Instead they do not consider you at all and so the answer is that people like me will not continue to buy their products because they are afraid to buy other incomplete products...

Adobe, while pumping billions in advertising and PR, still can’t debug essential features like their corner tools and “paste inside”, (both differently implemented in all three main dtp apps) and InDesign still has the same lousy datamerge and GREP find/replace dialogue & engine as when they were implemented.

It costs them more to update their help files & forum discussions than it would cost them to finally fix the damn things, yet they keep putting out new features “cause people have been asking for them”, just to abandon them a year later. 
As PS, AI and ID *still* use (part of) the same main codebase as when they were first launched (ie when they belonged to other companies), and QuarkXPress nearly went bankrupt when it needed to do an overhaul of their main codebase, I reckon Serif is smart paying attention to how they can build the best version of their apps from the start.

All at a reasonable price. 

Hell, you can even afford to buy the Serif apps *while* still working in Adobe apps, and unless you’re teetering on the brink of bankruptcy, it would only cost you 50 bucks per app. 
I decided to buy them one by one over months and years, and haven’t felt it in my wallet. 
 

Now some year later, I’m getting comfortable in them, and just need some small (albeit important) features to get done. 
If I can get them for a reasonable price in a third party app, I can’t complain.


But if I (and others) push Serif to start putting out slapped together patches and shortcuts, and their apps degrade instead of growing, I’ll just shoot in my own foot in the long run.

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On 1/13/2020 at 7:30 AM, fde101 said:

less if you watch for one of the sales that come up now and then...

Picked up Designer fo $35 a year or so ago. Got Photo for the same price last month. I’ll get Pub at some point after an update or two

Regarding the topic. This functionality is sorely needed though I personally don’t miss it much.  I’m still pimping CS6 though so not in a hurry... yet.

At the risk of sounding like a fanboy I’ll defer to Serif as far as their gameplan. They’ve run a successful graphics software company for 20 or 30 years now which is 20 or 30 years more than I.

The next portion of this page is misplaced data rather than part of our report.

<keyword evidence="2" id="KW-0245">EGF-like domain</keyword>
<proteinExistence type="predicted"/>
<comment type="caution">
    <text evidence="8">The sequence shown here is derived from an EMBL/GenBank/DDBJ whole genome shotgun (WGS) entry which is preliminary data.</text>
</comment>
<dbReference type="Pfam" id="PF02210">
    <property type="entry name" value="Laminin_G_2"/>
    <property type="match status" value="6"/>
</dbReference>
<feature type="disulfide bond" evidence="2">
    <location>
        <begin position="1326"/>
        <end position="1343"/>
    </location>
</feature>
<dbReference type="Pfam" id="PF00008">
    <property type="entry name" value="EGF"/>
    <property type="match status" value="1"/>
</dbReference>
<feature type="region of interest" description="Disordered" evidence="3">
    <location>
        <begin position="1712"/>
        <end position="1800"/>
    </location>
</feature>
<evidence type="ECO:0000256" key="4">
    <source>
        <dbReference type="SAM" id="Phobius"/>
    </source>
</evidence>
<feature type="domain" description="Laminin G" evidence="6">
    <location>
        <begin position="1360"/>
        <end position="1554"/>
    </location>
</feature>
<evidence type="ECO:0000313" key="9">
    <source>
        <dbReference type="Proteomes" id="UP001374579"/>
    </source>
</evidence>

It’s clear that their goal was to create a graphics suite rather than an “Illustrator killer.” That’s the only reason I’m interested in them. I can’t dump Adobe if I still need 2 or more of their programs. I suspect if they’d spent all their resources making Designer a killer it would still be no more popular than the many programs listed in this thread by critics. If the alternatives were up to snuff  I suspect the critics would happily be using them rather than posting on this forum. The Suite is how Adobe captured the market in the first place and is very effective at locking people in now. 

I actually think their approach to development is brilliant. The workflow between Designer and Photo is a game changer for me and extremely satisfying. The interaction between the apps is revolutionary and can only be understood with all three apps in play. Putting the apps on mobile allows them to compete in a wide open platform that Adobe doesn’t dominate. Look at Adobe announcing vaporware and releasing a half baked Affinity Photo “killer” for the iPad. Look at the reaction from their customers.

That’s worth the price of admission all by itself.

 

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I'm pretty sure the AD dev team is aware of that and also recognizes that other newcomer vector software (like Amadine, Vectorstyler, etc.) do offer this from ground up. So they are probably or maybe are already working on these things.


☛ Affinity Designer 1.8.3 ◆ Affinity Photo 1.8.3 ◆ OSX El Capitan

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3 hours ago, v_kyr said:

Amadine, Vectorstyler,

While each of those programs offers a few things that are currently missing in Designer, they are also a bit lacking on core functionality themselves.  As far as I can tell, neither one of them currently supports spot colors, for example, nor do they appear to offer the ability to export PDFs compliant with standards required by professional print houses, and those are both critical features for some users.

Vectorstyler does seem particularly impressive for a first version, but I've been playing around with the beta a bit and have already found and reported a number of bugs that didn't take long to find...  the person who I was in contact with was very responsive and they have already fixed most of them, but if I could find them as quickly as I did that tells me that a stable release is probably not just around the corner.

I don't think Amadine is anywhere close to being serious competition for Designer, and while Vectorstyler may be for some subset of the AD user base, we still don't know what pricing will be like or how long it will take to stabilize and polish it to be release-ready.  Even then there are other large subsets of the AD user base who would find about as much missing from Vectorstyler as others are complaining is missing from AD... just a different mix of things.